I just realized the recipe I use for Chardonnay Beurre Blanc requires the use of a "small nonreactive saucepan."

In the past, I have used my 1.5 quart All-Clad saucepan without problems.

What sort of pan materials should I avoid?

Similarly, I've seen recipes indicate one should use a nonreactive bowl. I typically use plastic in those cases. Should I be using something different?


Try cooking tomato sauce in a cast-iron pan some time... You'll learn a whole new meaning for "irony".

A non-reactive pan is one that allows you to cook or store acidic foods without dissolving, leaching, or otherwise causing contamination. Good materials for such pans include glass, stainless steel, food-grade plastic, ceramic, porcelain, and hard anodized aluminum. Bad materials include cast-iron, copper, and aluminum.

Plastic bowls should be fine for most purposes, however keep in mind that small scratches in the plastic may harbor contaminants that will be freed by the acid. So clean them well, or switch to glass.

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  • Can you clarify what is meant by “try cooking tomato sauce in cast iron”? I cook shakshuka in cast iron often and have not had any troubles. – dpollitt May 10 at 23:44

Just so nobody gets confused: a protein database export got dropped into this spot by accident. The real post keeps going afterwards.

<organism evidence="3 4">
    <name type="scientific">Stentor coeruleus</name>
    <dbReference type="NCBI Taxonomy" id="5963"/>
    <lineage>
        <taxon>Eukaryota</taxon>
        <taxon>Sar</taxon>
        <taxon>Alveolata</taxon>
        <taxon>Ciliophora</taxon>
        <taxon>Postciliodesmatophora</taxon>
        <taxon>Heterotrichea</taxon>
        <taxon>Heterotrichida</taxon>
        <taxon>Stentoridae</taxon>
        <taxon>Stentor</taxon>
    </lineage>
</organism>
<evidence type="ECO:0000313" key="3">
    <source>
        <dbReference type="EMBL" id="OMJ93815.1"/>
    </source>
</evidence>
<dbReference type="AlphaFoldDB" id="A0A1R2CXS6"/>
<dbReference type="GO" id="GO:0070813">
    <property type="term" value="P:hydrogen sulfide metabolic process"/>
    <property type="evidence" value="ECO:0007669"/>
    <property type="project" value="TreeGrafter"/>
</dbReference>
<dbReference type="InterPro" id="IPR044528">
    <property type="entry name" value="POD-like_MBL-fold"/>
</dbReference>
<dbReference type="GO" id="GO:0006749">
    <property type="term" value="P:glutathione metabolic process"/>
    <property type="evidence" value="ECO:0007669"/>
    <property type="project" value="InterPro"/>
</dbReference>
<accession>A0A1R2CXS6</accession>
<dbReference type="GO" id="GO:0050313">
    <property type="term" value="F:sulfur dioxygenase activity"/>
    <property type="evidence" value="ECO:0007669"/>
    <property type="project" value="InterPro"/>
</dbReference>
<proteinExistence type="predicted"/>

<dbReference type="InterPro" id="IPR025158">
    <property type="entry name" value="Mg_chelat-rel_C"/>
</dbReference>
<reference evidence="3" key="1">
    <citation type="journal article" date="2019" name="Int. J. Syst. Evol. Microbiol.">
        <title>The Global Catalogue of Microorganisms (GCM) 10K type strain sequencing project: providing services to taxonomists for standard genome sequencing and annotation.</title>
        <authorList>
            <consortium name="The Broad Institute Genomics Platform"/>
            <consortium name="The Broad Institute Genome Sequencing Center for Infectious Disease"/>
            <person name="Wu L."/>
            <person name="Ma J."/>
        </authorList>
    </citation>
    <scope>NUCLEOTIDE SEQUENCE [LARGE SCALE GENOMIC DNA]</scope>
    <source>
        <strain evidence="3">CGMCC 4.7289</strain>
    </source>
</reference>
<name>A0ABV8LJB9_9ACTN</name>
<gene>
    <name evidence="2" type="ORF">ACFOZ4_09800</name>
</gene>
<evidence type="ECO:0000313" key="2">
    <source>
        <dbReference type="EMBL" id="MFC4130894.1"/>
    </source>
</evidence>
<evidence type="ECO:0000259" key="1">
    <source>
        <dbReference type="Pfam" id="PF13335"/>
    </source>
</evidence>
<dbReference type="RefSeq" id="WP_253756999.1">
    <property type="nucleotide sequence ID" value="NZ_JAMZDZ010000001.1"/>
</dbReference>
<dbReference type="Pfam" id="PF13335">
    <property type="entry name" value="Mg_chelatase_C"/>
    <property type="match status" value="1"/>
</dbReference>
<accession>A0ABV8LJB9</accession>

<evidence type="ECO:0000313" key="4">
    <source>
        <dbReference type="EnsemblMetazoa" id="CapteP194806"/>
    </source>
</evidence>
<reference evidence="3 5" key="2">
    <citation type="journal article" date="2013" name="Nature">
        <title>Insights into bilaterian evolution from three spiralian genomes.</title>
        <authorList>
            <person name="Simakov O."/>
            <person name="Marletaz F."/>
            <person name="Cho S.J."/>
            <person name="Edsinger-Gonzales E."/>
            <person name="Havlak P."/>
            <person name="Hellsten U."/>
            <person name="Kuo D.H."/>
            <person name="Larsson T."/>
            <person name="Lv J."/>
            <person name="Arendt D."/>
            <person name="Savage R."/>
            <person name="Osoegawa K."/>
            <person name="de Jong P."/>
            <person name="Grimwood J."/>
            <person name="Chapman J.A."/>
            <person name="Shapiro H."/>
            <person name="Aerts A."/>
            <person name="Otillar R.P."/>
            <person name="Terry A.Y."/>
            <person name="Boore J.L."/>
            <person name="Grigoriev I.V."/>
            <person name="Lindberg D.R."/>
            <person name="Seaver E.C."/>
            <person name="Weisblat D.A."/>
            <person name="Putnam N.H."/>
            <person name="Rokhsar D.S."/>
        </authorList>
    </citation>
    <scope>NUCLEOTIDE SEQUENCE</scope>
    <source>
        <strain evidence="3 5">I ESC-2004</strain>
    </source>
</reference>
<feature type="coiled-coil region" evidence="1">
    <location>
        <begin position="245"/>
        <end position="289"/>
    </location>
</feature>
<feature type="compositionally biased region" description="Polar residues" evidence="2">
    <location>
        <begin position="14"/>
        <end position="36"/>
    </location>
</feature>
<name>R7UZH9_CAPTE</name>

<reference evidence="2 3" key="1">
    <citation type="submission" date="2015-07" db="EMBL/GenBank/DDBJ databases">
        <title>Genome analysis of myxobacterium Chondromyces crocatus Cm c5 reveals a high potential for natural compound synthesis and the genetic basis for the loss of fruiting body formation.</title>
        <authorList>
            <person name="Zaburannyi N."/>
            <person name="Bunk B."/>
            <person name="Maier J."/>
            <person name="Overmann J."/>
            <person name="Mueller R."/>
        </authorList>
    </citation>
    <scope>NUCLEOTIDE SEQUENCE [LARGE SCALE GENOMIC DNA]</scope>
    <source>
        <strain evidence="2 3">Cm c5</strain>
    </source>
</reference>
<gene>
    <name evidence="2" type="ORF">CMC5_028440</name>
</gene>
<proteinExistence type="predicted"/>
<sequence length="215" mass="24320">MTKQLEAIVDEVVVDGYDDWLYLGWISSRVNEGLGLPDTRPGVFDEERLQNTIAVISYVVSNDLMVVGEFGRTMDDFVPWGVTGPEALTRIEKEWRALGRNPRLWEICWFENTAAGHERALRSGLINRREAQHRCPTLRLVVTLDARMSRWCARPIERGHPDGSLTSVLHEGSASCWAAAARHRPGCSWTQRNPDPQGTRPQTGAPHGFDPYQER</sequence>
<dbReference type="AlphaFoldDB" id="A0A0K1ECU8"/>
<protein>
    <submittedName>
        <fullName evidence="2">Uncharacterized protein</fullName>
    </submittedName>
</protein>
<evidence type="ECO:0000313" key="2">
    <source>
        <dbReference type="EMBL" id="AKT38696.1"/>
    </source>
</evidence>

• Short cook time in a well-seasoned pan will probably not do anything harmful, @dpollitt. Long cook times are another story: if the acid makes it through the seasoning, the flavor will be ruined. America's Test Kitchen found the flavor noticeable after 30 minutes - this will vary with pan and acidity, but if you're planning a multi-hour simmer, a non-reactive pan will be needed. – Shog9 May 11 at 0:14
  • Thanks, that makes sense. – dpollitt May 11 at 0:19

Non-reactive means stainless steel or ceramic-lined; not copper, cast-iron, or aluminum which tend to react with acidic foods in particular. Glass is non-reactive as well (for bowls).

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  • 2
    I would add aluminum as one to avoid as well. And as for non-reactive bowls, I would use glass. – Paused until further notice. Sep 12 '10 at 21:33
  • Quite right, editing my answer. – Michael Natkin Sep 12 '10 at 22:02
  • PTFE nonstick would probably be considered nonreactive as well... – rackandboneman Jul 19 '17 at 8:24

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